Emerson’s poise is among the traits that separates her from most her age.

“She just has this composure about her that you don’t see very often out of young kids,” Cedar Falls girls coach Gregg Groen said. “She doesn’t seem to get rattled very easy.”

AJ says he’s enjoyed watching his sister gain confidence and take on more of a scoring and leadership role in her second season of varsity competition.

“I think she doesn’t really realize yet how good she could be,” he added.

Within his team, AJ has found his voice as a second-year captain.

“The biggest thing I’ve been proud of is his vocal leadership,” Cedar Falls boys coach Ryan Schultz said, after praising AJ’s dedication in the weight room and gym.

Added AJ, “I’ve definitely been trying to get better at being a leader and being vocal out there. Also, I’ve just been trying to get my teammates going and pick times when I can do my thing out there. I think if we can all come together, and I can do what I’ve been working on, we should be able to be pretty good.”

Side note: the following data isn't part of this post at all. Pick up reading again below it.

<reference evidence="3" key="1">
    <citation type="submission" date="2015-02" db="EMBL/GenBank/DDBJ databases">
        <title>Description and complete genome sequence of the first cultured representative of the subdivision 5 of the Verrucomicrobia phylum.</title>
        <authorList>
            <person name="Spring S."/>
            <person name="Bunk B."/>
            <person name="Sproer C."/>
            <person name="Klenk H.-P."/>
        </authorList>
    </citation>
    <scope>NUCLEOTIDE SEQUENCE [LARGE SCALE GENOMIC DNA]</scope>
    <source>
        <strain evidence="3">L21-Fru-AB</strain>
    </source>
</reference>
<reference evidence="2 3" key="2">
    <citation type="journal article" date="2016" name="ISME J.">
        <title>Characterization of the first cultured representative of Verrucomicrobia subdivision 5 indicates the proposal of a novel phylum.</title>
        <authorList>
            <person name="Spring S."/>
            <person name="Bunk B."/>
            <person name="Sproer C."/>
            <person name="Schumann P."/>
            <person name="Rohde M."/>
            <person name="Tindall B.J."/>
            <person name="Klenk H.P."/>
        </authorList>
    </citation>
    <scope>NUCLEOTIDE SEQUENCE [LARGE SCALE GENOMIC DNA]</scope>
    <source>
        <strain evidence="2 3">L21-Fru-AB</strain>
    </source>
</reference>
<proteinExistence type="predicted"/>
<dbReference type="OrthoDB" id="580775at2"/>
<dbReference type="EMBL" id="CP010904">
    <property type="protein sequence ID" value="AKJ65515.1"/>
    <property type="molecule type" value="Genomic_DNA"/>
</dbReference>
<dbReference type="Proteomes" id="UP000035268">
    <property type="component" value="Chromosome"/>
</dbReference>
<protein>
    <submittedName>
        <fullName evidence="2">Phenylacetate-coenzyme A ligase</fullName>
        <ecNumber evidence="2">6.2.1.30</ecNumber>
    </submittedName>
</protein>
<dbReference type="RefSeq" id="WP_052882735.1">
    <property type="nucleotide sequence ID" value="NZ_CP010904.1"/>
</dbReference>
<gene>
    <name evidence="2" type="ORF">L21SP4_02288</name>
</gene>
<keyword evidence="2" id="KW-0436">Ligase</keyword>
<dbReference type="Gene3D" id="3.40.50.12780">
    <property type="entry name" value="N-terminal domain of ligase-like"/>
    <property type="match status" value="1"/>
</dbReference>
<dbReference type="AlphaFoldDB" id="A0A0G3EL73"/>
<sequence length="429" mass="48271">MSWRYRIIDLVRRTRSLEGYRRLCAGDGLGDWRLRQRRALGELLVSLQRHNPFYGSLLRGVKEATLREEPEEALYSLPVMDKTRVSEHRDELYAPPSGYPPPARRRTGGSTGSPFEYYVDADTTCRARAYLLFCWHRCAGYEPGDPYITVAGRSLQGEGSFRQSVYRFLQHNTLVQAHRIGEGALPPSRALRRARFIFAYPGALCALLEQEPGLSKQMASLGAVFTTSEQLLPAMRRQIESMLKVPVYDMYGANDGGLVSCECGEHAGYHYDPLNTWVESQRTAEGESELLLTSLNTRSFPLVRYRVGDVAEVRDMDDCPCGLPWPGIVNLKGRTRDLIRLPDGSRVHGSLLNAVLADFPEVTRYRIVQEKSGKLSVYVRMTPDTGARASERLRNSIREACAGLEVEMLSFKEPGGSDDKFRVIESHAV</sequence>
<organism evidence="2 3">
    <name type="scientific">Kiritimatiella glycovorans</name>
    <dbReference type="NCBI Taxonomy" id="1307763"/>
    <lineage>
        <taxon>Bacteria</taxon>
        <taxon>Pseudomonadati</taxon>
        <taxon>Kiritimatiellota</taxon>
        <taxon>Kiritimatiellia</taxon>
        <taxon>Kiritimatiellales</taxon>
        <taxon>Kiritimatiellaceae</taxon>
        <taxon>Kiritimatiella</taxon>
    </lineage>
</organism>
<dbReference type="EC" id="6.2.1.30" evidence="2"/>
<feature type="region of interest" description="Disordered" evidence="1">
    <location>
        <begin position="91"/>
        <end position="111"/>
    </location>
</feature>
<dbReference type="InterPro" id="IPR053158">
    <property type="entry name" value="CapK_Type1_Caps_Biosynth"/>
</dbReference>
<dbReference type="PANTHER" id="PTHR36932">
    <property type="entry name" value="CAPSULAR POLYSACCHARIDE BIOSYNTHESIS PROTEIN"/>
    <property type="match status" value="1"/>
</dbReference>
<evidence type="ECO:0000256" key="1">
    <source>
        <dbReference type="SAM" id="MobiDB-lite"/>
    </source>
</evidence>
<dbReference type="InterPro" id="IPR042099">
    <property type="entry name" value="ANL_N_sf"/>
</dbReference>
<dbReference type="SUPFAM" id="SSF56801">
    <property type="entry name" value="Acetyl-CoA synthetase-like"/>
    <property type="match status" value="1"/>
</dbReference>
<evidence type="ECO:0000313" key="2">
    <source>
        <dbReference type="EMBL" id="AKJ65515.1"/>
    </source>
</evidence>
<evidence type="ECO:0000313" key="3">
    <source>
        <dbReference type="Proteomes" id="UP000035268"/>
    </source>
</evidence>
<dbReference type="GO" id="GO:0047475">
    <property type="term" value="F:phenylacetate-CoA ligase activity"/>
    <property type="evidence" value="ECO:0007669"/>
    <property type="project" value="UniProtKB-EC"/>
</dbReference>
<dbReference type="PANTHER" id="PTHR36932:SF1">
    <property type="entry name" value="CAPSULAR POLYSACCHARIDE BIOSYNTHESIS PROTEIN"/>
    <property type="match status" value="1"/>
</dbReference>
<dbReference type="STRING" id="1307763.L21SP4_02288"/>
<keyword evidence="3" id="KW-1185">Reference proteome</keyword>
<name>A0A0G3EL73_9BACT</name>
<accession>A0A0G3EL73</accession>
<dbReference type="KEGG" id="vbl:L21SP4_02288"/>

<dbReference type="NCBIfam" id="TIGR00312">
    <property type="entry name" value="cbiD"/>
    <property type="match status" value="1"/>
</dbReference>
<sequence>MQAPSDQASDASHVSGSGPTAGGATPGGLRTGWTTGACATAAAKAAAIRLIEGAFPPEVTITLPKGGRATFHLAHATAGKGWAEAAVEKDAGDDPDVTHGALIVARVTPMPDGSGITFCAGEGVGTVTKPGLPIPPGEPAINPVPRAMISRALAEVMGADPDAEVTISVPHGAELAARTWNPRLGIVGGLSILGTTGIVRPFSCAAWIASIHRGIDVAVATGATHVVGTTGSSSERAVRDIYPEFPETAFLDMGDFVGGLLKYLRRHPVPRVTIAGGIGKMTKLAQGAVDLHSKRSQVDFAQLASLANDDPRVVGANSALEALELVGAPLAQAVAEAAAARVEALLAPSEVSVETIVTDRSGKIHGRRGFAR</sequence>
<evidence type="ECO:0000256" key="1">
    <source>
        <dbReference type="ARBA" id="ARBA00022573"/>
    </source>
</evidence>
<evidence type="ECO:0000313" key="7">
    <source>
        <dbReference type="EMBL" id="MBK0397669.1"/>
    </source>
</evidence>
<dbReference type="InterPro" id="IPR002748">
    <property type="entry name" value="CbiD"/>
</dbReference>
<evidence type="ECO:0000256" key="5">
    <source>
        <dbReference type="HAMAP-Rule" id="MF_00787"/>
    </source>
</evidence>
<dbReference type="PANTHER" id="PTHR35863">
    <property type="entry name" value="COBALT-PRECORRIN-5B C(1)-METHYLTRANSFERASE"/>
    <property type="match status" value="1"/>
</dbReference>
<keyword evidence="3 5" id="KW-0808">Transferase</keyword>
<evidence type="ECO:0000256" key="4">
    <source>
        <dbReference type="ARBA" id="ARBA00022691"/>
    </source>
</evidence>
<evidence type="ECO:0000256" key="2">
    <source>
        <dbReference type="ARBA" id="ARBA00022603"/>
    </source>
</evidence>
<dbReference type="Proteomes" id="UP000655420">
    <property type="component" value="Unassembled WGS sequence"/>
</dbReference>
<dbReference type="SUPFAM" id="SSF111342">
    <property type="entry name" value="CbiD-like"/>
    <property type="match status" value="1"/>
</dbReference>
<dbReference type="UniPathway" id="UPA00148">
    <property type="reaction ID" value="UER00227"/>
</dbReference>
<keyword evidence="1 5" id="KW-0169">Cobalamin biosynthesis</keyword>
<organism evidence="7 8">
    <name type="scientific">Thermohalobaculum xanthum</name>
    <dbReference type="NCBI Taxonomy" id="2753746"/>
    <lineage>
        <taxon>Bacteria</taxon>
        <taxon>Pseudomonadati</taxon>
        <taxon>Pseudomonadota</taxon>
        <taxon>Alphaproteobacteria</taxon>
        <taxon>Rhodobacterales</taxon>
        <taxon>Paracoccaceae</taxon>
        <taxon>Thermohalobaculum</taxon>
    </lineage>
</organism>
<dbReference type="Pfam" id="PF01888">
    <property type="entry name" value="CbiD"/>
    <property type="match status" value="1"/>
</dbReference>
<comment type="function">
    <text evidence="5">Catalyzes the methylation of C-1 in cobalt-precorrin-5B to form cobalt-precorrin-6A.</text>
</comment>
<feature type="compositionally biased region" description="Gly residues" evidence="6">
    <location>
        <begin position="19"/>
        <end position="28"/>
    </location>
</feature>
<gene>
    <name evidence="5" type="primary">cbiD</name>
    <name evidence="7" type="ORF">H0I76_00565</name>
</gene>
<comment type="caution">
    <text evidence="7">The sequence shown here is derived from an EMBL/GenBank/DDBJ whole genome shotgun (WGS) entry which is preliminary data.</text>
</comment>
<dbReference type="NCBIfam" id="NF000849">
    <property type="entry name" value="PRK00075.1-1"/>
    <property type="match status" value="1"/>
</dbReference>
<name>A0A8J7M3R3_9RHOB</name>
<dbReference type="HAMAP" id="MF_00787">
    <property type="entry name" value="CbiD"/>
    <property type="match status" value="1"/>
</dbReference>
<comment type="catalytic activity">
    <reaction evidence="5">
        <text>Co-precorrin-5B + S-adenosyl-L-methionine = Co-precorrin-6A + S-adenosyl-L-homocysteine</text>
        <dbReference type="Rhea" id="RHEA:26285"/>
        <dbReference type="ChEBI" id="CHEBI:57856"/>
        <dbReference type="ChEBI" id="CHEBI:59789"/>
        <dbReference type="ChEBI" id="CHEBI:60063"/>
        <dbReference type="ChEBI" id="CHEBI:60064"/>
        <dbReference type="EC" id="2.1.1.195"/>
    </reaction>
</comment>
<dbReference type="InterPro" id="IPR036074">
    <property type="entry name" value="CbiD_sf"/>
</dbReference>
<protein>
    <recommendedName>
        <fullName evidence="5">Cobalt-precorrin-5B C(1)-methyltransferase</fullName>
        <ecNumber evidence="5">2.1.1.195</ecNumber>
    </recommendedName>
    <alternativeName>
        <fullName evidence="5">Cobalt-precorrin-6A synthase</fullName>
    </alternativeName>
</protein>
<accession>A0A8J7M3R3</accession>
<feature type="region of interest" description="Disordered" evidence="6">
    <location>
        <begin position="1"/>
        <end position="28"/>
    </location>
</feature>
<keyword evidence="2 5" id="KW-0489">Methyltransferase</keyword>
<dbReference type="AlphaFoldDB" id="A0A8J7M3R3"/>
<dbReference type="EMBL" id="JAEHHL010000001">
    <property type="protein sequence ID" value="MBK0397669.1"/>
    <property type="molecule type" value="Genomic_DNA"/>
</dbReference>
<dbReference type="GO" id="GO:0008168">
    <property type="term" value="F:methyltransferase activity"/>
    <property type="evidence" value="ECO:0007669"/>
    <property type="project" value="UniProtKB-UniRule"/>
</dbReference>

During the final season of AJ and Emerson competing in different locations during Mississippi Valley Conference games, Kyle and Michele make sure to enter gymnasiums with their cell phones charged.

“Game days can be tough,” Kyle said. “We split up and there’s a lot of text messages that go back and forth. Then there’s questions that follow up with every text message so we spend half the game keeping each other updated.”

No matter how the games turn out, this family is there for each other.

“Me and AJ jokingly compare points and make it a little bit of a competition,” Emerson said. “Sometimes we’ll watch tape of our games together as a family. I think it’s definitely brought us closer.”

Added AJ, “It’s meant everything to have my sister and parents always supporting me and giving me advice, trying to help me become the best player and person I can. Their support has been amazing.”